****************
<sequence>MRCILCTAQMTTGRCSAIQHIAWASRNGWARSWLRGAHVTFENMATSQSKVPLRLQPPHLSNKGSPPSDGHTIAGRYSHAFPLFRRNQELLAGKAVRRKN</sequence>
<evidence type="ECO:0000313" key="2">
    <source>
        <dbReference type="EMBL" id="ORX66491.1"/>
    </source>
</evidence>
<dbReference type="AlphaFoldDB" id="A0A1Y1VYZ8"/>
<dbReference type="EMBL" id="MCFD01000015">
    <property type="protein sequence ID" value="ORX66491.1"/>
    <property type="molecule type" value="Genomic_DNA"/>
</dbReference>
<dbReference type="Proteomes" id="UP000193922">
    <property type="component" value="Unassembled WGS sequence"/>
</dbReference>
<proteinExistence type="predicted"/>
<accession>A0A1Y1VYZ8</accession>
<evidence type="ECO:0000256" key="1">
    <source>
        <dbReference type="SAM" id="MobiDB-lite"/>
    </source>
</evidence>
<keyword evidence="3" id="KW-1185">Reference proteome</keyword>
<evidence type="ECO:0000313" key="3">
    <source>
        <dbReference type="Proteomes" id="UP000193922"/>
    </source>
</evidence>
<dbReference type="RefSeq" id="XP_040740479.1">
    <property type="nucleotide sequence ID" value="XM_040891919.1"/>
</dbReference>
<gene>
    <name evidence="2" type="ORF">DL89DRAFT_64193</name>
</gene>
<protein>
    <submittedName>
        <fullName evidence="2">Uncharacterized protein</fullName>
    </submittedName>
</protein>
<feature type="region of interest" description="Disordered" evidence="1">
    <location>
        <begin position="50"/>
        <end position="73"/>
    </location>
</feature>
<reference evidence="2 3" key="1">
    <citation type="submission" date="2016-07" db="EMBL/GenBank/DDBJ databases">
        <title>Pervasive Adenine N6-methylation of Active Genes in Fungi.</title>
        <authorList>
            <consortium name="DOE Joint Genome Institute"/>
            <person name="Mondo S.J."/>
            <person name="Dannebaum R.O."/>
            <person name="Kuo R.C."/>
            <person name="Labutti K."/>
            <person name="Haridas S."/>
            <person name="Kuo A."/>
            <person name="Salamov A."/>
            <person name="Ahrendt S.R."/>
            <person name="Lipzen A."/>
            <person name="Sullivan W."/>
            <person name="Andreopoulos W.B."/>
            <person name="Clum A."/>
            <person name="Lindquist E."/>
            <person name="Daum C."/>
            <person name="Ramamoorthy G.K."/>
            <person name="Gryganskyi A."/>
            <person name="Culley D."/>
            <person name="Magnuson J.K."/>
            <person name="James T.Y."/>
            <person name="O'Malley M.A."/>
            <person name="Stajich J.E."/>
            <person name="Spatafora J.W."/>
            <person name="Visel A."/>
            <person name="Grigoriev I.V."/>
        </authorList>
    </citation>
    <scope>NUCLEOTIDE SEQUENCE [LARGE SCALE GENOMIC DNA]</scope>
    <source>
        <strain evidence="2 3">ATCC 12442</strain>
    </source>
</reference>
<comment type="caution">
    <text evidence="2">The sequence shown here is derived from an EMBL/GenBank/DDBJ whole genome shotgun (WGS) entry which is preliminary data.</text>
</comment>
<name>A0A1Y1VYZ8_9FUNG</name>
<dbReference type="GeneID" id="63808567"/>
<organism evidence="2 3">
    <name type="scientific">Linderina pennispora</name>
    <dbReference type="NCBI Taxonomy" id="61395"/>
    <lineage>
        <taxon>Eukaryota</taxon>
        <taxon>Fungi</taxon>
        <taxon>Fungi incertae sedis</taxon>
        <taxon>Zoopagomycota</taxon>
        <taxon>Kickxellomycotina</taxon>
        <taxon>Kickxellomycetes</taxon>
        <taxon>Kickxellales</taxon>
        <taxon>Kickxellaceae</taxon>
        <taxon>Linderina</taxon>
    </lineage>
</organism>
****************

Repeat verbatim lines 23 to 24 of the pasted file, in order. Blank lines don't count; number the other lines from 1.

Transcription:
<evidence type="ECO:0000313" key="3">
    <source>